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Afr J Psychiatry (Johannesbg). 2009 Feb;12(1):64-70.

Psychological and physical effects of pain on cancer patients in Ibadan, Nigeria.

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Department of Psychiatry, University College Hospital, Ibadan, Nigeria.



To determine the prevalence of pain and its psychological and physical effects on cancer patients.


We interviewed 210 consecutively admitted cancer patients in the University College Hospital, Ibadan between May 2006 and November, 2006 using the socio-demographic / clinical questionnaire with a section designed to measure psychological and physical symptoms. The screening modules of the depression and anxiety sections of the Structured Clinical Interview for DSM-IV diagnosis was used to screen for depression and anxiety.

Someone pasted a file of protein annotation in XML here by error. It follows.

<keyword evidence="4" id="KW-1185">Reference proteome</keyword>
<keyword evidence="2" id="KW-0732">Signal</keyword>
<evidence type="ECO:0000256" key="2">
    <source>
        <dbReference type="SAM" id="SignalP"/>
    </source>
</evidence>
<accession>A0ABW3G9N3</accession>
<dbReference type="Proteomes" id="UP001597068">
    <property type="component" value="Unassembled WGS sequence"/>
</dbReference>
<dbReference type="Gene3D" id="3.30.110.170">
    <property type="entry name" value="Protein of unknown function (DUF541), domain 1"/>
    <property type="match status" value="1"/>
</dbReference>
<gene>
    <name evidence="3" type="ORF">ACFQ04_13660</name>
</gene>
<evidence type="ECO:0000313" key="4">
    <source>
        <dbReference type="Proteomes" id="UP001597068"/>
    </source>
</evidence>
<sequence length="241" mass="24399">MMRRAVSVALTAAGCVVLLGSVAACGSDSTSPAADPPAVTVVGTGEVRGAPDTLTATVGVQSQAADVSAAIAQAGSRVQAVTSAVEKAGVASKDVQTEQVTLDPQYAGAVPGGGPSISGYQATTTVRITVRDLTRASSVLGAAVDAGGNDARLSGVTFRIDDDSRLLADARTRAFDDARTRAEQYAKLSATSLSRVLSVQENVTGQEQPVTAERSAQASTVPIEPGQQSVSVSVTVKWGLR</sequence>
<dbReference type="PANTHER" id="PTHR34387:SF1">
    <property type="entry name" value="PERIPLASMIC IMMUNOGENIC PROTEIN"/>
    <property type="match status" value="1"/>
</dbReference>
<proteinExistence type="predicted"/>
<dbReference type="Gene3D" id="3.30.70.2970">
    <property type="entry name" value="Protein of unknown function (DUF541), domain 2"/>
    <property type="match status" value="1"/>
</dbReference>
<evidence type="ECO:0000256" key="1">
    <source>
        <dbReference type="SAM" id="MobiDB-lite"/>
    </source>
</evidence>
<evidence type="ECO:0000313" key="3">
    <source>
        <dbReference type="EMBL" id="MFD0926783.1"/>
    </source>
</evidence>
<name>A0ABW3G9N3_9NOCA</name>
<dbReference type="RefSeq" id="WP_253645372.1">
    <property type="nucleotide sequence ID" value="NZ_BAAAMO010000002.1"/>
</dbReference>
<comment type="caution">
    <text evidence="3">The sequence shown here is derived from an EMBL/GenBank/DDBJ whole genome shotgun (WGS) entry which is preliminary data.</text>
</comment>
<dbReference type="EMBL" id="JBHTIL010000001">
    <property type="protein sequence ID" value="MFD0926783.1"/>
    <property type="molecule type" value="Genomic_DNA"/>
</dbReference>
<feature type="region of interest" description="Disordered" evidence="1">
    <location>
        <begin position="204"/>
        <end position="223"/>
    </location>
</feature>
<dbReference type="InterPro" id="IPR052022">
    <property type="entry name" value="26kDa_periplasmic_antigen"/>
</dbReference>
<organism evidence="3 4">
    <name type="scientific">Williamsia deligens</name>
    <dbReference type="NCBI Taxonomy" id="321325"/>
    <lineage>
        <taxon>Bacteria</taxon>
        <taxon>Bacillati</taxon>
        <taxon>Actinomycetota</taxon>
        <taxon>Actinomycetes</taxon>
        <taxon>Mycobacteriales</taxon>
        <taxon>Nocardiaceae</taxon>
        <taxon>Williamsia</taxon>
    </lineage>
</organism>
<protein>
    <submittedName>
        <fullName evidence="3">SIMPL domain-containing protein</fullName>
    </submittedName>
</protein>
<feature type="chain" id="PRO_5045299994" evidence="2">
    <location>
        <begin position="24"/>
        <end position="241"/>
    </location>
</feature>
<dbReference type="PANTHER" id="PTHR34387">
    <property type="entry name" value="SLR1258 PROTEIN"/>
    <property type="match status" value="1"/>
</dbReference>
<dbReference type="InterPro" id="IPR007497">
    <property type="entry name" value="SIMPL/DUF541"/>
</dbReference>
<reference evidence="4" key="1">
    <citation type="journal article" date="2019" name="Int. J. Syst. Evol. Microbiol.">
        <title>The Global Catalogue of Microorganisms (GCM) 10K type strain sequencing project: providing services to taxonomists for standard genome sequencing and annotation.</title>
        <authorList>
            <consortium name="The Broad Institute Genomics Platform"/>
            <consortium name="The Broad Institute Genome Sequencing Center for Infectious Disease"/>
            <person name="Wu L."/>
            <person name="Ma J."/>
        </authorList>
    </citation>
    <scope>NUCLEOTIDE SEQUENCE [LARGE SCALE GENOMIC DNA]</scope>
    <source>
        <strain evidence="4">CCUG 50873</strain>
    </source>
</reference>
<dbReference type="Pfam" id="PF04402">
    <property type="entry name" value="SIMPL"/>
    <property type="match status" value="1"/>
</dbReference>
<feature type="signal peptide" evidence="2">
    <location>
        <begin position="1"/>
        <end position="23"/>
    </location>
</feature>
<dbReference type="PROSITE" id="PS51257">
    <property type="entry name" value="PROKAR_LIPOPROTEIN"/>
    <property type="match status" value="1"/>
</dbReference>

There were 63 (30%) males and 147 (70%) females. Sixty-eight (32.4%) subjects had breast cancer, 59 (28.1%) had cervical cancer, 40 (19.0%) had colon / rectal cancer while the remaining 43 (20.5%) had prostate cancer. The prevalence of pain was found to be 73.8%. Presence of pain was significantly associated with depressive and anxiety symptoms, suicidal ideation, poor sleep, impaired concentration, lack of opportunity for leisure, dissatisfaction with health, poor overall quality of life, poor ability to get around and the need for extreme amount of medical treatment to function in the daily life.


Pain is common among cancer patients and is associated with significant psychological and physical impairment. Therefore pain should be adequately assessed and managed.

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